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United States v. Morris

United States District Court, M.D. Louisiana

November 29, 2017

UNITED STATES OF AMERICA
v.
THURMAN RAY MORRIS

          RULING AND ORDER

          BRIAN A. JACKSON, CHIEF JUDGE UNITED STATES DISTRICT COURT MIDDLE DISTRICT OF LOUISIANA

         Petitioner Thurman Ray Morris filed a Motion to Correct Sentence (Doc. 311). Petitioner claims that he is entitled to 14 months credit for the time he spent in the Louisiana Department of Corrections, as well as 12 months he spent in Federal Custody, awaiting trial and sentencing, for a total of 26 months. (Doc. 311 at p. 3).

          I. BACKGROUND

          On July 1, 2015, Petitioner pled guilty to conspiring to distribute and possess with intent to distribute cocaine and cocaine base in violation of 21 U.S.C. § 846 and 18 U.S.C. § 2 and unlawful use of communication facilities in violation of 21 U.S.C. § 843(b) and 18 U.S.C. § 2. (Doc. 138, 142). On December 18, 2015, the Court sentenced Petitioner to 72 months on the conspiracy charge and 24 months on the unlawful use of communication facilities charge, to run concurrently. (Doc. 264 at p. 3). At sentencing, the Court indicated that Petitioner would be awarded 12 or 14 months time served, for the time Petitioner served in a state court matter. (Doc. 296-1 at p. 1:11-23). The Judgement, however, provided that the Petitioner would be credited 12 months, making his total sentence 60 months. Id. Petitioner then filed a Motion to Amend Judgment (Doc. 296), in which he argued that he served 14 months in state custody, rather than the 12 months reflected in the Court's Judgment. Id. The probation office investigated the time Petitioner was in state custody. (Doc. 309). A typographical error was discovered in the database used to determine Petitioner's time in state custody, and a further review of the matter revealed that Petitioner, should, in fact, be credit for 14 months instead of 12 months. Id. On June 26, 2017, the Court thereafter entered an amended judgment reflecting this correction, making Petitioner's total sentence 58 months. (Doc. 310 at p. 2).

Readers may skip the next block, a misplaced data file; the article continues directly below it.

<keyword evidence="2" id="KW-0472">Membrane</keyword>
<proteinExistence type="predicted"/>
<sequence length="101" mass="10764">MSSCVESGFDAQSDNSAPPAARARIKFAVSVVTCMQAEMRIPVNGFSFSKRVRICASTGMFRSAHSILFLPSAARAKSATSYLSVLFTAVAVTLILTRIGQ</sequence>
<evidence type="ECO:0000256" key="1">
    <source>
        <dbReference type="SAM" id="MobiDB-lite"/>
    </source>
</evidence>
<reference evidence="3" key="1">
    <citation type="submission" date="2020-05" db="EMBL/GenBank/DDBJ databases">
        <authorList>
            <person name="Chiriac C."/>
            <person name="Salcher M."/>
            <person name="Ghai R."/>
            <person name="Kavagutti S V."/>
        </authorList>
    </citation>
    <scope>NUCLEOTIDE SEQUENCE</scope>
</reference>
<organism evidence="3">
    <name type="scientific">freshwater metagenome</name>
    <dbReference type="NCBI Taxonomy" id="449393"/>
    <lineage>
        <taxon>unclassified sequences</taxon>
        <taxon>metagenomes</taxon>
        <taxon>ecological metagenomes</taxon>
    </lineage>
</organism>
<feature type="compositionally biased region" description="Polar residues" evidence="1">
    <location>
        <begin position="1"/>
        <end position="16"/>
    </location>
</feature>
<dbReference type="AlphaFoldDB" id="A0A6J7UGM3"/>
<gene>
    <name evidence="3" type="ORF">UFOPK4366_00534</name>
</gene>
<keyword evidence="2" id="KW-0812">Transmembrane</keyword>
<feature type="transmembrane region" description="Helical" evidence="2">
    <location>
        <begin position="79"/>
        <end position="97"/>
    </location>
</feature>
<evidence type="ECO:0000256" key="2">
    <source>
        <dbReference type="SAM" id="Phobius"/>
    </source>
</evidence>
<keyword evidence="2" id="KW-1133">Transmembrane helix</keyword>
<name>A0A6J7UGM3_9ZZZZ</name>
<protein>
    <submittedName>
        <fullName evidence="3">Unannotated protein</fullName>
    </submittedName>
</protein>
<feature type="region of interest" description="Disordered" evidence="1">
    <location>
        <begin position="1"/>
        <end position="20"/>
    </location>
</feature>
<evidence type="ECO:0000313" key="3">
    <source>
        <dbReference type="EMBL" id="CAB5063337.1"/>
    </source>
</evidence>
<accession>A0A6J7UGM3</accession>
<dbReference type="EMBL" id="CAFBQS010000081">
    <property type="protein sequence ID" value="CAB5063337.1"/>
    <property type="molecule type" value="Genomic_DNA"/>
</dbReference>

Less than a month later, on July 13, 2017, Petitioner filed a Motion to Correct his Sentence. (Doc. 310). Petitioner claims that he is entitled to 14 months credit for the time he spent in the Louisiana Department of Corrections, as well as 12 months he spent in Federal Custody, awaiting trial and sentencing, for a total of 26 months. (Doc. 311).

         II. DISCUSSION

         Petitioner styled his motion as a Motion to Correct his Sentence. (Doc. 311). Rule 35 of the Federal Rules of Criminal Procedure, titled "Correcting or Reducing a Sentence", provides that "[w]ithin 14 days after sentencing, the court may correct a sentence that resulted from arithmetical, technical, or other clear error." The Court is well-beyond this 14-day limit.

         The Court must therefore construe Plaintiffs motion as a 28 U.S.C. § 2255 Motion to Vacate, Amend, Set Aside, or his Correct Sentence[1]. Because Petitioner did not indicate that he intended to file a § 2255 motion, this Court is required to give the warnings discussed by the United States Supreme Court in Castro v. United States, 540 U.S. 375 (2003).[2] In Castro, the Supreme Court held that a district court should not recharacterize a pro se post-conviction motion as a first § 2255 motion absent notice and warning to the Petitioner as to the consequences of that recharacterization. Id. at 383.

         Pursuant to Castro, Petitioner is advised that any § 2255 motion that he files in the future will be subject to the restrictions imposed on second or successive motions. The Court must give Petitioner the opportunity to withdraw the motion or amend the recharacterized motion so that the motion contains all of the grounds for relief that he believes are available to him under § 2255.

         III. CONCLUSION

          Accordingly, IT IS ORDERED that within 21 days of this Order, Petitioner either: (1) withdraw his Motion to Correct Sentence (Doc. 311) that the Court has recharacterized as a § 2255 motion or; (2) file an amended motion on the attached § 2255 form that includes all grounds for relief that Petitioner believes are available to him. If the motion is not withdrawn, Petitioner must file an amended motion on the attached form even if he decides not to include new or additional grounds for relief.

         IT IS FURTHER ORDERED that failure to comply with this Order may result in dismissal of this action under Federal Rule of Civil Procedure 41(b) for failure to comply with a Court order.

         PETITIONER IS FURTHER ADVISED that any subsequent § 2255 motion filed by him will be subject to the following requirements:

         A second or successive motion must be certified as provided in section 2244 by a panel of the ...


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